How to Word Your Wedding Invitations
There's more to an invitation than telling guests where to go. How you word your invite also tells them what to wear and who they can bring, so make sure you get it right!
We’ve all heard horror stories of guests who want to bring friends when you’re working on a tight budget, or family members who don’t tell you who all is coming. It’s last-minute stress that no couple wants to deal with right before their big day! Luckily, there are some tips and tricks you can use to prevent some of these issues.
Start With the Basics
This may seem straight-forward, and it mostly is. You're inviting guests to your wedding, they just need the time and place, right? Yes, and no. The most important information is indeed the simplest, however. Include the date, time and location of both your ceremony and reception.
This one should go without saying, but make sure you include your names! It’s your day, after all, so your names should be the largest on the invite. There’s a lot to think about when it comes to whose name is on the invitation. Traditional wording looks like this:
Mr. and Mrs. John Smith request the pleasure
of your company at the wedding of their daughter
son of Mr. and Mrs. Michael Edwards
The important thing to note is that you don’t have to play by the rules here. Traditionally this format was used to signify that the bride’s parents were paying for the wedding and signified the bride’s transition from her parents’ family to her husband’s. A general rule of thumb is whoever is paying for the wedding is the person/people that are mentioned as inviting guests, such as “Mr. and Mrs. John Smith request the pleasure of your company” in the example above.
These days, most couples use the invitation as a simple way to introduce their families. You can put all the parents before your names, after them, before and after like the traditional wording, or not at all. It comes down to what you are comfortable with as a couple and your relationship with your family.
Preventing Future Issues
We've covered the basics, but what about registry information? How do you indicate exactly who is invited, and if you'd prefer no kids or plus ones? There are some subtle but important ways to accomplish this and getting it right on the invitation can save you hassle down the road.
While registries and gift-giving are an almost expected part of getting married, it is still taboo to include your registry information in a formal invitation. It's okay to include a separate card in your invites that has a link to your wedding website — not your registry. Once guests are on your website, they can find registry information there.
Expressing exactly who is invited can be a sticky topic, but it's better to be definite now and set expectations. If you want to have an adult-only affair, make sure you address invitations to only the adults in a family. This is done by writing out their full names on the mailing address, and on the inner envelope if you’re using one — do not include “and family” or write “the Smith family.” Doing so implies that children are invited too. Alternatively, if you have a large family with lots of children, you might offer a babysitter or other childcare options. It’s not required, but family with children who want to celebrate with you will appreciate it. Bonus: if budget is an issue, most caterers can do kids’ meals for cheaper than your normal meal if you ask.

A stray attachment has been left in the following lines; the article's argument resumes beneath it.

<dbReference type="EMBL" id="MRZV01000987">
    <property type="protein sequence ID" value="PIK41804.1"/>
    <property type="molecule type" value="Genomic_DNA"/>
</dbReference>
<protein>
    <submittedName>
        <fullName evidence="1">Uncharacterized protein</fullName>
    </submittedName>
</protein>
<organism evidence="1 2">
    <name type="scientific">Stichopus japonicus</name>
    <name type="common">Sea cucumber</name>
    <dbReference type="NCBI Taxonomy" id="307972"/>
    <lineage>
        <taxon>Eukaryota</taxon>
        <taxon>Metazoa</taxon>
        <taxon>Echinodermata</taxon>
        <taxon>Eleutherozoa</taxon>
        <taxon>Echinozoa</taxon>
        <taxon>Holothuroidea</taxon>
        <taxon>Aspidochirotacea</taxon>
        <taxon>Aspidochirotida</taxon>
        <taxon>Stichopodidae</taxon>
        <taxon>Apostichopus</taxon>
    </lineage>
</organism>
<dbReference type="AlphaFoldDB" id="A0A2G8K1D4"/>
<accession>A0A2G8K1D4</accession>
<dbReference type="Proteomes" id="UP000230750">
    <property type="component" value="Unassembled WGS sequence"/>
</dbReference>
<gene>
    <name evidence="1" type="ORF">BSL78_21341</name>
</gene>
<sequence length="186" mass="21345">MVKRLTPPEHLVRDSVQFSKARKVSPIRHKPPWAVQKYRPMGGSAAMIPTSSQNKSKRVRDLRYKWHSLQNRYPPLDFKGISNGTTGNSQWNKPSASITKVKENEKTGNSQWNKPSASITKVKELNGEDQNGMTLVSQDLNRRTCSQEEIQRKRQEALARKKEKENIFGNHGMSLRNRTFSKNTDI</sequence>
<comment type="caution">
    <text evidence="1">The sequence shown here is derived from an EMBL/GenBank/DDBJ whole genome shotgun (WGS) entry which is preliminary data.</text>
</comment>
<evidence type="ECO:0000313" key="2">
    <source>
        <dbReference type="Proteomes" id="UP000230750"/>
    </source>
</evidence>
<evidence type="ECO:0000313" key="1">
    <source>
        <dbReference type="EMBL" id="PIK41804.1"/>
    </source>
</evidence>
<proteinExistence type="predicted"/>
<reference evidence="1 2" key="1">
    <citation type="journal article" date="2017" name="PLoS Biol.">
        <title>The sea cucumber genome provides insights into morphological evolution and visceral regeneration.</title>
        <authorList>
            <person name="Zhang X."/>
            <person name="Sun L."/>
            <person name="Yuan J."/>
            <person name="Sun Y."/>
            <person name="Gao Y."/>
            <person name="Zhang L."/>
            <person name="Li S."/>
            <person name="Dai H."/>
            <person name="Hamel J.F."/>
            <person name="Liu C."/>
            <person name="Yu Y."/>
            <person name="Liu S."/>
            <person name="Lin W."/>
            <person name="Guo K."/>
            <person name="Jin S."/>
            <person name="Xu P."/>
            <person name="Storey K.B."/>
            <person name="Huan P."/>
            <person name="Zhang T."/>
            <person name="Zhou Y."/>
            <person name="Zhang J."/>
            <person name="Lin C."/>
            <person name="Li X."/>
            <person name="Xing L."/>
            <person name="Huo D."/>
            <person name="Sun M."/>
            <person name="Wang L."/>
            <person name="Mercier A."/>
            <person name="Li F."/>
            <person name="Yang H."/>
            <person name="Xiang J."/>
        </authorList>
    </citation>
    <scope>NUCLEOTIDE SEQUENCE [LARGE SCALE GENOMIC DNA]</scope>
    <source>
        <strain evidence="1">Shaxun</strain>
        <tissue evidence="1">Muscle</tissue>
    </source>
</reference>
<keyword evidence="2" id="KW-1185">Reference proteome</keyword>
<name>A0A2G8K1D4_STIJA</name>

The same idea applies for friends or family who might want to sneak in a plus one: address invitations to only the people you are inviting. Do not include “and guest,” “and family” or similar wording. Do the same on the RSVP. Include only names, and if you want to further solidify it, write the number of guests you're expecting from their party on the RSVP as well.
Where’s the Party At?
Let your guests know where the reception will be. This can be as easy as “reception to follow” at the end of the invite, or you can get creative! Saying something like “dinner, dancing, and celebration to follow” or similar can add a bit of fun and also let your guests know if you're having a more informal affair. This is also the perfect opportunity to let your guests know if you don’t plan on a full meal. A simple “cake and punch to follow” or “join us for cocktails and hors d'oeuvres” will get the point across.
Finally, let your guests know what they should wear. While the design of your invitation is a hint to the level of formality of your wedding, the easiest way to say it is just to say it. Don't leave your guests wondering what you expect — you'll end up with dozens of calls the week of for clarification. A simple “black tie” or “casual attire” at the end of your invitation is perfect.
As with everything in wedding planning, make sure you and your partner discuss your wedding invitation wording and come up with a plan you’re both comfortable with. Your wedding should be a celebration of your love, not a source of stress or hurt feelings. Be open and honest with everyone involved, but do what feels right for you and your day.